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Juneau – Friday, the Alaska House of Representatives passed legislation to give the Alaska Department of Environmental Conservation (DEC) additional tools to address spills of oil and hazardous substances in Alaska. House Bill 322 updates civil penalties that have been eroded over time due to inflation and provides administrative penalties that DEC can quickly levy to stop and prevent spills. Both penalties would be automatically adjusted for inflation every ten years. Additionally, HB 322 stipulates that trucking companies transporting oil share with DEC any spill plan they submit to the federal government.
“The penalties in place to deter spills of oil and hazardous materials have not been updated in decades, which means that due to inflation the penalties are less now than ever before. We see hundreds of spills a year, but we don’t have a big stick to deter spills anymore,” said Rep. Andy Josephson (D-Anchorage), Co-Chair of the House Resources Committee, which sponsored HB 322. “The provision requiring trucking companies to abide by their federal spill response plans will help DEC prevent roadside spills and respond more effectively to them.”
HB 322 includes new administrative penalties that will enable DEC to stop spills faster, especially small spills. The bill adjusts most civil penalties to current dollar values while increasing the penalties for continuing violations. HB 322 ratchets up the maximum penalty a court may impose and doubles the minimum penalty a court must impose when a party is proven responsible for a spill. The bill also calls for all penalties to be adjusted for inflation once every ten years. Additionally, HB 322 stipulates that water mixed with spilled oil would count as oil for purposes of calculating penalties.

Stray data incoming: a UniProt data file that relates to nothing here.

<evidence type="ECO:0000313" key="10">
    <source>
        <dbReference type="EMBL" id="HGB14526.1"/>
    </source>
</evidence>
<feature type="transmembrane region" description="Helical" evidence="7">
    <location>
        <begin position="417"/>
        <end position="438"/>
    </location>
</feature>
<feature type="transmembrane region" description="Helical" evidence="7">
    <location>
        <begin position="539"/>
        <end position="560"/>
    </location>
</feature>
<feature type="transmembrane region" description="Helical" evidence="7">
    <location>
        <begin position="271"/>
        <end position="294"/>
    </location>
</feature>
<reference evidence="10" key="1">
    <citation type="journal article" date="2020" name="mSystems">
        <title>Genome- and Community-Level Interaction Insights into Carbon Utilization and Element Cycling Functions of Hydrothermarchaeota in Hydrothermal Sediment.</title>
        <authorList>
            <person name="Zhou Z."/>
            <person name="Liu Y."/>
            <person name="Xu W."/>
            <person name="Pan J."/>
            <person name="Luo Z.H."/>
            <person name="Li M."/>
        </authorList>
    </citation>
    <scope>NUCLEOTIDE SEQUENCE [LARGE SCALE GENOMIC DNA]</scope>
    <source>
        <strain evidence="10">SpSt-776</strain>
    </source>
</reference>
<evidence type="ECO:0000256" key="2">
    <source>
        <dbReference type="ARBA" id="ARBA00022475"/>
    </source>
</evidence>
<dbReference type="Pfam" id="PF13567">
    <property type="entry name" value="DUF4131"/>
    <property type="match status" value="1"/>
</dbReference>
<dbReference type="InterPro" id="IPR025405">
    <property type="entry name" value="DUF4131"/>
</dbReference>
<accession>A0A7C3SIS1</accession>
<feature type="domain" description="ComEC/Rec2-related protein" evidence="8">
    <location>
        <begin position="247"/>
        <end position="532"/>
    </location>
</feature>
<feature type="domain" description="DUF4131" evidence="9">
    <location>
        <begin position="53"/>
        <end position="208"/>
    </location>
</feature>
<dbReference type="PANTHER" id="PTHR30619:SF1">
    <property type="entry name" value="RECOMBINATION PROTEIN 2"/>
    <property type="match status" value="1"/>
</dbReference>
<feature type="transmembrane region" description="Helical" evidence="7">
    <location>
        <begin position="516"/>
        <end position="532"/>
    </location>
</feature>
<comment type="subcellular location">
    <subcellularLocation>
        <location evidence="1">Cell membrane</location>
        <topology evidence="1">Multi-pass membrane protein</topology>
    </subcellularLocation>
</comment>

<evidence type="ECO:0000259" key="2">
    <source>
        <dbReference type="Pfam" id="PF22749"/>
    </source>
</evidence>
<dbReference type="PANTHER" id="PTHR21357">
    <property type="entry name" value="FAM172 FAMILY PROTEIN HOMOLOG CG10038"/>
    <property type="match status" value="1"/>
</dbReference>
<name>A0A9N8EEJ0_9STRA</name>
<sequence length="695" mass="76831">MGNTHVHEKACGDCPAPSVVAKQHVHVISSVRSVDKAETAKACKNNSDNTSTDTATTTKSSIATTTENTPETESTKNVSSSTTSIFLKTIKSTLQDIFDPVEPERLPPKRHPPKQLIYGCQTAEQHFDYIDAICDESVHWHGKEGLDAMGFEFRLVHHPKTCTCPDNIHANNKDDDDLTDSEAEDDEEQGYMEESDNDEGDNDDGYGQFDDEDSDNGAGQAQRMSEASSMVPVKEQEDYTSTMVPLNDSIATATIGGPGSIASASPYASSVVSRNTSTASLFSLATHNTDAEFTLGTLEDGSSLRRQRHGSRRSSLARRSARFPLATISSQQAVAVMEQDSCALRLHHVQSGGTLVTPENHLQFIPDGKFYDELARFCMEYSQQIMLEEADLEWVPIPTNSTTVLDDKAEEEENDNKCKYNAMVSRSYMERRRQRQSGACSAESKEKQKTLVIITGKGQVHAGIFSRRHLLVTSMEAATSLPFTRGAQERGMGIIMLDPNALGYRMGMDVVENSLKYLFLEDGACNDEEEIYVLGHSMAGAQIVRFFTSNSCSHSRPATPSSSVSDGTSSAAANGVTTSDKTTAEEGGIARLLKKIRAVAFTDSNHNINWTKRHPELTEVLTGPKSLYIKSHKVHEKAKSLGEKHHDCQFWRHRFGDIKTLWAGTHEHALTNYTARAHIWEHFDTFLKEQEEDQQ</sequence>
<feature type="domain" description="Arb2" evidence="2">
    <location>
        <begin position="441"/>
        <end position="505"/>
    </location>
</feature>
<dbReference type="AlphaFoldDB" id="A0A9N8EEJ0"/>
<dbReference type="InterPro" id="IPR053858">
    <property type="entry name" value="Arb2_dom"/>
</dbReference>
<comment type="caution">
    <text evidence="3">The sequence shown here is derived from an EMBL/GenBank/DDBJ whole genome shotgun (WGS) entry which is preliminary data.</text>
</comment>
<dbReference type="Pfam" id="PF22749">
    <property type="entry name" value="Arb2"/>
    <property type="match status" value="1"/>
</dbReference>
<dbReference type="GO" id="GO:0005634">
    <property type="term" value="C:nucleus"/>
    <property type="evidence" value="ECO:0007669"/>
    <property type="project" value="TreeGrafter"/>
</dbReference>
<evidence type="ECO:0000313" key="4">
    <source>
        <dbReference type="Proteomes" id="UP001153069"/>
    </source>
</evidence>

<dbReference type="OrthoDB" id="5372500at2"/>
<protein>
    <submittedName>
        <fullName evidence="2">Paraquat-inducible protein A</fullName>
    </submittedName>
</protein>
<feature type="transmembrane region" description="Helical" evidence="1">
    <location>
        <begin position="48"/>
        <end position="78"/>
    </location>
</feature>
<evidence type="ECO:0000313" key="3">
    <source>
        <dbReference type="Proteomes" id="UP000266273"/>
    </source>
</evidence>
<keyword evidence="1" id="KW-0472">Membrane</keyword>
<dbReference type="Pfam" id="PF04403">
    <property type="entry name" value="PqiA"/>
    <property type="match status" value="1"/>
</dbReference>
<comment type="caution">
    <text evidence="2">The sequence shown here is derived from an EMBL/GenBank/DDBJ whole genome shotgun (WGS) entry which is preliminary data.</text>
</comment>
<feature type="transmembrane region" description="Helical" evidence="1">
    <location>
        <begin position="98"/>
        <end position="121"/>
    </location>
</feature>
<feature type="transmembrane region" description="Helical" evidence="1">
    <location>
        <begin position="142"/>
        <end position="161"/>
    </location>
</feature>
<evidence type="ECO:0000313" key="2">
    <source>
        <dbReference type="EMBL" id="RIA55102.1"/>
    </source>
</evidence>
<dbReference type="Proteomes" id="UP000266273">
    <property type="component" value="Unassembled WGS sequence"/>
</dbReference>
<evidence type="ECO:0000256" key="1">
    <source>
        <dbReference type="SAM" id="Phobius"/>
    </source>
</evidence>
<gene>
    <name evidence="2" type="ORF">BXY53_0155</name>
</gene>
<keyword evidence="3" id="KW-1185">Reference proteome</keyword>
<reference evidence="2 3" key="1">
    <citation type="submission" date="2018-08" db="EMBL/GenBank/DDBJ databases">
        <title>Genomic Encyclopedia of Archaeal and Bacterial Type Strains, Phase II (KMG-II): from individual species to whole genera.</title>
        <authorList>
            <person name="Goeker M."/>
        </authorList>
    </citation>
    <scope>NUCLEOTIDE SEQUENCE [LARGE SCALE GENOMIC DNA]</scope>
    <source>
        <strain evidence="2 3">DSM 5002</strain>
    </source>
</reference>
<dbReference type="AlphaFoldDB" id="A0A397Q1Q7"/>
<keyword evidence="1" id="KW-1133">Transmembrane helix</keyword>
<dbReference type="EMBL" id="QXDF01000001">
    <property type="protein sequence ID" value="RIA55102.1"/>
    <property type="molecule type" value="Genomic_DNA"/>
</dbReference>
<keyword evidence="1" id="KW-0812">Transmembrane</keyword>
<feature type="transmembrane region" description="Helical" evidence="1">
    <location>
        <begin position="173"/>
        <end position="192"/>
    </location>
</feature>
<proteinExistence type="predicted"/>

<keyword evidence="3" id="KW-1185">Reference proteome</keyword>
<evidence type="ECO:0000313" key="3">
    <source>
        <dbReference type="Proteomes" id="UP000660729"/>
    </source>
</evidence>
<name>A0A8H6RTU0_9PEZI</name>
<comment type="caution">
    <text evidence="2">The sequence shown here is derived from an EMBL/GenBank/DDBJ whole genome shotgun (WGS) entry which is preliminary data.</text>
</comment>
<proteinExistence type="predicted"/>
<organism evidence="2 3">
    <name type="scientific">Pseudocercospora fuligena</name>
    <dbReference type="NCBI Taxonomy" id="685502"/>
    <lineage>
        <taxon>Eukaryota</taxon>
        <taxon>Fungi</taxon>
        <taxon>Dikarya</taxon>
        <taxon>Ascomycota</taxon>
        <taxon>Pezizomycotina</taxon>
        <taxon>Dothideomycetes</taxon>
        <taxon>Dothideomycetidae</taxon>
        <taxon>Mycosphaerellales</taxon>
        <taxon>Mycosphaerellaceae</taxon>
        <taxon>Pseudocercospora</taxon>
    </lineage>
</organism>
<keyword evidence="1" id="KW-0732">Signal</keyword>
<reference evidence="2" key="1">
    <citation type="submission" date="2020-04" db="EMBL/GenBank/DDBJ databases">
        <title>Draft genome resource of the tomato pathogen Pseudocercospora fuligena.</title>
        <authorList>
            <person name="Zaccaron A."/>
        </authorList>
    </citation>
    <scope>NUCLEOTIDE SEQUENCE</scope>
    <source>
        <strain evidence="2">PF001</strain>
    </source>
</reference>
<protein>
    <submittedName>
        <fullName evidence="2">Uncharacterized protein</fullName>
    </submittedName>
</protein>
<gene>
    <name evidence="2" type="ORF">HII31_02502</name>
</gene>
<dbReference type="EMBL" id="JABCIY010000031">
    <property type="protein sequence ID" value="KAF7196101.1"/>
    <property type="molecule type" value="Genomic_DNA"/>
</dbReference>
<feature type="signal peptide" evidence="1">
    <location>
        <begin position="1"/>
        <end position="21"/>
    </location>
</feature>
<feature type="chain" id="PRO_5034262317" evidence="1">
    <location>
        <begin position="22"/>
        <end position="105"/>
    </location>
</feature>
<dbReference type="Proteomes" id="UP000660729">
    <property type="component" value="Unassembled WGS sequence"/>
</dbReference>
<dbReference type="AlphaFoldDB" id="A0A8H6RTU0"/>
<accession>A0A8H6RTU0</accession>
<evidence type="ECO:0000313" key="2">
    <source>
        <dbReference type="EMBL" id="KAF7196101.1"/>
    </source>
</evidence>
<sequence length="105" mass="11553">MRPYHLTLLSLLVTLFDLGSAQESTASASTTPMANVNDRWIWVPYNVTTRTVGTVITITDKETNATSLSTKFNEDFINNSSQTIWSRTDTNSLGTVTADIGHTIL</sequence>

“Alaska sees fewer spills now than in the past, and this bill won’t affect the good players. However, it does give DEC tools they can use to get the attention of the bad actors. Holding parties accountable for spilling hazardous materials is an integral part of responsible development. I believe the tools we give to DEC in HB 322 are reasonable and, more importantly, will help protect public waters and our natural environment,” said Rep. Josephson.
House Bill 322 passed the Alaska House of Representatives Friday by a vote of 22-16. After a reconsideration vote, the bill will be sent to the Alaska State Senate for consideration.